tomb of Georgia Governor George Troup lies with in a couple of miles of this area. I will include driving directions below for these boat ramps and landmarks. If you are in middle Georgia and are looking for an outdoor afternoon to remember, please look into an Oconee river trip. I have never been let down by Georgia's waterways. Thanks for paddling today, please come back again for another look.

Jeff Barwick

Please take a moment and drop by
Bluewater Jerky and check it out.


To locate the Sportsman's Club, take Ga. hwy. 19 south out of Dublin a few miles, there will be a sign on the left for the club. (Note, this boat ramp is a members only ramp).

To locate the take out point (Berry Hill Bluff) from Dublin, head east on Interstate 16, crossing the Oconee river, and leave the interstate at the exit for Ga. Hwy. 199. Follow hwy. 199 approx. 15 miles to the town of Lothair. Turn right at the church, onto Ga. Hwy 199 spur. At the end of the pavement turn right onto Dead River Rd. and follow to the water (this boat ramp is courtesy of the state of Georgia and Treutlen County (there is a primitive camping area at this location.

One of several rock bluffs on this river section.

Thursday, January 19, 2006


Primitive archery hunting

I have been hunting for many years now, and have had moderate to good success, especially with firearms. Archery hunting has always been my passion, though. In February of 2005, I started working with wood in the hopes of building my own wooden hunting bow. I purchased several books and got involved with different websites to look for help. Here is the process I went through.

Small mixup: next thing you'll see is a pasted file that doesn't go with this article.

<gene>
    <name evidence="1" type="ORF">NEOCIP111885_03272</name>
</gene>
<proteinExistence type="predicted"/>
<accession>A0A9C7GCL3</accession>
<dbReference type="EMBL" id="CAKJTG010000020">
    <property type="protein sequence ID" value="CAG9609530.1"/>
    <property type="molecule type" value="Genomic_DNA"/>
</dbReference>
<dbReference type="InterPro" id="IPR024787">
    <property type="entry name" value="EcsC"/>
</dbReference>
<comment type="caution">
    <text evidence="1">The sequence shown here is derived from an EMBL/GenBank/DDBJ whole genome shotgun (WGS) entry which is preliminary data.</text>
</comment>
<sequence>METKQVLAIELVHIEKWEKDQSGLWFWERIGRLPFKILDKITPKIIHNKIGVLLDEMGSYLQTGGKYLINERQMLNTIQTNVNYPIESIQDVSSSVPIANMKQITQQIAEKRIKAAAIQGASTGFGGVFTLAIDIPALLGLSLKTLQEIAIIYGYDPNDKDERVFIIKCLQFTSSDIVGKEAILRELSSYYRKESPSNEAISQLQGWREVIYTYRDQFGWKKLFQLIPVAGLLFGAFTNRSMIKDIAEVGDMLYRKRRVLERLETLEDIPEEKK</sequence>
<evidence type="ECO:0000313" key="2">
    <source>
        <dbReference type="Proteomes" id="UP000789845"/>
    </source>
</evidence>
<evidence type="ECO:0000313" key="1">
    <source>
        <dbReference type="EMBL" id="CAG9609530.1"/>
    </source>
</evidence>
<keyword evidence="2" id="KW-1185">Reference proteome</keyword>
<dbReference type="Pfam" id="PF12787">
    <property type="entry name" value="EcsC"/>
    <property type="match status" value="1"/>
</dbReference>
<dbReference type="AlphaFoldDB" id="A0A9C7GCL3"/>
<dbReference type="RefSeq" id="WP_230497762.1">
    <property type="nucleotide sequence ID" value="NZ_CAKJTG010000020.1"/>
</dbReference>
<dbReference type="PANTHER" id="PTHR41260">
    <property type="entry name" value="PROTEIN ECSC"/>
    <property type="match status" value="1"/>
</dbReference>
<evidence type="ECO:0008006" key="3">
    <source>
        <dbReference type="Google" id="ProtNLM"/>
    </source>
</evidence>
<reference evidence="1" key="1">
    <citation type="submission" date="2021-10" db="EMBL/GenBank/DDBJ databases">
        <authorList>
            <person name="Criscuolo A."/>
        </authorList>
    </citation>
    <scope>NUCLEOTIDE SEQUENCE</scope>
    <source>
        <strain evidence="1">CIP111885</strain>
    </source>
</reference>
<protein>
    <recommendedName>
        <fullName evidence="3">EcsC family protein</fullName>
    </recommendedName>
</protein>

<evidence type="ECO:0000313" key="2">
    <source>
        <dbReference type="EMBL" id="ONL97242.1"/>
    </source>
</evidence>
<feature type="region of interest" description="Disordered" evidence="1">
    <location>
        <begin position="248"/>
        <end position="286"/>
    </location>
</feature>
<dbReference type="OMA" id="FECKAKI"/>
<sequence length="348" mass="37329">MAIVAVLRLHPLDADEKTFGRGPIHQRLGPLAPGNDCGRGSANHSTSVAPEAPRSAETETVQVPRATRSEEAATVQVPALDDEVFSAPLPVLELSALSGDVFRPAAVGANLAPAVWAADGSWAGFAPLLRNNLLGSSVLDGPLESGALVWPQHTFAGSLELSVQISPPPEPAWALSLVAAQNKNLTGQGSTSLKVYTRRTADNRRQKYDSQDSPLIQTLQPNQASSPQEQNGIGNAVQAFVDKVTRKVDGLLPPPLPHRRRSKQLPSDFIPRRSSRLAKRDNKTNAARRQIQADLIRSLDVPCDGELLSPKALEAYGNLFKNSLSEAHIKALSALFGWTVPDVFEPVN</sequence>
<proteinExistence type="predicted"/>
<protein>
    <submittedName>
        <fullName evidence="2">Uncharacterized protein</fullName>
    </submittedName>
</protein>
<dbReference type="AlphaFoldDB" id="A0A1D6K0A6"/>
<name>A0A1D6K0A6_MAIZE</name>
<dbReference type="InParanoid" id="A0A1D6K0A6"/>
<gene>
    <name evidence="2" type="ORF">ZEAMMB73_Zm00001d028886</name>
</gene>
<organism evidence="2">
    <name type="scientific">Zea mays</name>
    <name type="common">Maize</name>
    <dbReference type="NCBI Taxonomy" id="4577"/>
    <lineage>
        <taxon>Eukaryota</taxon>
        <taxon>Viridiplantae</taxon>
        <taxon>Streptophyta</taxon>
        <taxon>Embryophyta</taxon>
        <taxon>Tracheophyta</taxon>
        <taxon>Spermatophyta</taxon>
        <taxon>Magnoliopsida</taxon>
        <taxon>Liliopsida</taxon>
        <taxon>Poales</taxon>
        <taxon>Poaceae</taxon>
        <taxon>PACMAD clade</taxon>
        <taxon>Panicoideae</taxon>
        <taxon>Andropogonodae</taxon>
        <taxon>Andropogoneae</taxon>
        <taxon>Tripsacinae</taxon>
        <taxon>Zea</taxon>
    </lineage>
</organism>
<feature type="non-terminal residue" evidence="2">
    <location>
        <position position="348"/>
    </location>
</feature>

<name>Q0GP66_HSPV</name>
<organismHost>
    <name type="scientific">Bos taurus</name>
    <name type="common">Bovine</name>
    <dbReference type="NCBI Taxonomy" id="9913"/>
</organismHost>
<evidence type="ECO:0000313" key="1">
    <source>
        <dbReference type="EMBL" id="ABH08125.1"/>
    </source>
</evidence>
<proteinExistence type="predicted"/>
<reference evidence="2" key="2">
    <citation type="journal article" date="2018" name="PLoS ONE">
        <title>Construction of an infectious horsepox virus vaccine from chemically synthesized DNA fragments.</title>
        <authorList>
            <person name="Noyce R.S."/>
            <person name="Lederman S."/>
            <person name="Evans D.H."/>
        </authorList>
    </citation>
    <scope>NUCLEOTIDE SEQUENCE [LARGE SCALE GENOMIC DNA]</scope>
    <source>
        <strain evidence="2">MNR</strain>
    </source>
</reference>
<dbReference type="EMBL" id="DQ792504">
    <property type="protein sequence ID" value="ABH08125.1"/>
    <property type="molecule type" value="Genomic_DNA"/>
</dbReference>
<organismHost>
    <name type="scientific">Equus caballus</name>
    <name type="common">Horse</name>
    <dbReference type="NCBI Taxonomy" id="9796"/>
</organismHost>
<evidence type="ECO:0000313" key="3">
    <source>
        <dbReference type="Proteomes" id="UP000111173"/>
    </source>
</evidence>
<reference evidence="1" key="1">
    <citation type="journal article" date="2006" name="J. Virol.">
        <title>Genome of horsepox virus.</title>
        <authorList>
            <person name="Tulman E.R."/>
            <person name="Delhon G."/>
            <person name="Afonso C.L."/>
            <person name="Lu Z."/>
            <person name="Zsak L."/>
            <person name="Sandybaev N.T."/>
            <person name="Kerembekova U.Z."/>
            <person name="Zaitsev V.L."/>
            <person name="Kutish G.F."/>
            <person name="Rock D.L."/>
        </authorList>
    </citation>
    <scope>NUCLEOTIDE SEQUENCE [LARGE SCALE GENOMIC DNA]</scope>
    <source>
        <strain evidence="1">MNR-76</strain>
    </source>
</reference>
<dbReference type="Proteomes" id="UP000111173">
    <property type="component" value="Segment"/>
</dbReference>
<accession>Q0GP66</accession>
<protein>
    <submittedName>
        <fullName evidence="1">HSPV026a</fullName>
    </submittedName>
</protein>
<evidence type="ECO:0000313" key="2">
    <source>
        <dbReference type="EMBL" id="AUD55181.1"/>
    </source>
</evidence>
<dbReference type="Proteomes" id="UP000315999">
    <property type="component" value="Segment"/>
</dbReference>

I started out using red oak boards as my primary source of bow wood (
Home Depot, of course). With the selection of the right board (growth rings and fiber patterns), it is entirely possible for a beginner to buy a board in the morning and have a usable bow in the late afternoon. As I had almost no power tools, my building time took a little longer, 1&1/2 days. :=) This bow even had a bloodwood handle glued on that was a beautiful deep red color. The bow was 68 inches nock-to-nock (NTN) and pulled about 42 pounds (#). Not a powerhouse, but a definite shooter. I did shoot this bow, but only for a week or so and I was already building the next.

Over the next few months I built several bows. By now, I was using boards from hickory wood, and I was having greater success (wooden bows will often "explode" during construction). Hickory became my wood of choice quickly. During the summer a friend put me in touch with Jerry Peacock, who owns a lumber mill operation in